And he had his jagged blues. “I feel very fragile this morning, discouraged, beaten, pushed to the end of my rope,” he noted on June 1, 1996. “All the hard work of my life is a waste. Life is tragic loss....I wish I could go back to bed and sleep all day to avoid it” (I Hope You’re Listening, God: A Prayer Journal, 1997).
But the workaholic who produced several books a year, teaching alternate semesters at University of Chicago and University of Arizona in Tucson, with summers at his beloved house in Grand Beach, Michigan, could not sleep off the doldrums. His waking life was too urgent.
I Hope You’re Listening, God was one of the soft cover diaries sent to his Christmas mailing list. I read mine ever curious about how he prayed: “Reading St. Augustine this morning. He thinks the world is evil and You are the only good. I believe the world is good, though often flawed, and that it is a sacrament of You.”
Peter Steinfels’s long obituary in the Times gave Greeley a pass on the “steamy” novels: “The big sex scenes were generally reserved for married couples rediscovering the redemptive healing of passion after trials and estrangement.”
Andy considered sex a sacrament. “I’m not kidding,” he said in a 1988 interview book. “Marriage is a great sacrament. Human passion is the reflection of divine passion...Sacrament, symbol, mysterion—they all mean the same thing. They all mean ‘sign.’ A sacrament is a sign of grace. In the most elementary sense of the word, a sacrament could be called a metaphor. It’s a reality that points to a reality beyond itself...namely, divine passion.”
“Sex is sex,” he continued. “It’s romantic sex, it’s the sexuality that’s structured into our being.... [I]t can be potentially demonic. It can be terribly destructive. But when one talks about the sacramental aspect of any reality, one doesn’t talk about its destructiveness.”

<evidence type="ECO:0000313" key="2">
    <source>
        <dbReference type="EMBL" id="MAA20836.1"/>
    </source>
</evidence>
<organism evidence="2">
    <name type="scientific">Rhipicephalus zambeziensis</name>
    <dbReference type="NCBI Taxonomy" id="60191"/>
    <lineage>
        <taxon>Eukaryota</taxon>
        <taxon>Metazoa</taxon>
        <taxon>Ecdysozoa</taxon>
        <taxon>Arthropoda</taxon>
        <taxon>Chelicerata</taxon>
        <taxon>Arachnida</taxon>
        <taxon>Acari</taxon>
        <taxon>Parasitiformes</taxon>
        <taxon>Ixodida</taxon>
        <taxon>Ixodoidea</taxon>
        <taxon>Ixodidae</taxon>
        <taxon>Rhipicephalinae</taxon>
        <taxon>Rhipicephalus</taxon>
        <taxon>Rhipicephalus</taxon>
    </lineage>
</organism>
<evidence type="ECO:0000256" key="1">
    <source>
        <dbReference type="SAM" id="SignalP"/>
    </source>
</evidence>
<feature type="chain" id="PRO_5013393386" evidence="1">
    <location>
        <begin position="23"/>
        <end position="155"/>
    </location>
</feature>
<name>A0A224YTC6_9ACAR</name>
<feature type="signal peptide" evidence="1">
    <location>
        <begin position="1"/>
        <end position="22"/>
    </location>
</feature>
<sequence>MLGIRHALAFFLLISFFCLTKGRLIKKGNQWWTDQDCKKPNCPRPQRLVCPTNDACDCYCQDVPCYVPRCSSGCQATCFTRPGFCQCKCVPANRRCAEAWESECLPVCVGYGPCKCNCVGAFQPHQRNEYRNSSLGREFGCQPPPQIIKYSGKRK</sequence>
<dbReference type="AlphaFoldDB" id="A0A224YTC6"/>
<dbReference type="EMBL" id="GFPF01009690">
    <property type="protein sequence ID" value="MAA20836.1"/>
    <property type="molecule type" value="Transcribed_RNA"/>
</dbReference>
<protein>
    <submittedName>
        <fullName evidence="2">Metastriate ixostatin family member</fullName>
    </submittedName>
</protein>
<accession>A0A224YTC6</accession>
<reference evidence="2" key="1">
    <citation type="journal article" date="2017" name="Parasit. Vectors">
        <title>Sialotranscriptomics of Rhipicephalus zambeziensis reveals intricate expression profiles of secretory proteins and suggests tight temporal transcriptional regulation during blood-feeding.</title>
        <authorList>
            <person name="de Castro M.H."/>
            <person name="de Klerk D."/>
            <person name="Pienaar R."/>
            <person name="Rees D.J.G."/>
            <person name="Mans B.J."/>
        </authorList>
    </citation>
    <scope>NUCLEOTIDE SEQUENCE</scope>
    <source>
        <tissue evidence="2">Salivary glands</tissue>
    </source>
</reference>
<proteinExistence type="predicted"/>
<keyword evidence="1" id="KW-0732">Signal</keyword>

‘A Loudmouthed Priest’
Although he had a publicist to handle the many media requests, Greeley did not achieve the literary stature of Garry Wills, who won a Pulitzer Prize for Lincoln at Gettysburg,or James Carroll who earned a National Book Award in nonfiction for An American Requiem—among other Catholic writers worth naming. Greeley wore his Catholicism so totally as to marginalize himself in some quarters.The self-styled “loudmouthed Irish priest” (with a long memory for those who gave him bad reviews) was no darling of The New York Review of Books, The Nation or The New Republic. “Hard work and celibacy,” his explanation for his success, ill fit a liberal intelligentsia’s view of religion as history, or anachronism.
“You got the sense that he was born with his fists up and his loyalties fully formed,” E. J. Dionne wrote in the Washington Post. “He was ready to do battle at the first signs of disrespect toward those he cared about.”
Greeley cared about the ethnic Catholic experience, the loyalties and resilience of people, notably the Irish, who carried the church in their rise from rough immigrant roots to post-war prosperity. His string of bestsellers began with The Cardinal’s Sins (1981), which prefigured the abuse crisis in its morally compromised prelate, albeit with a woman.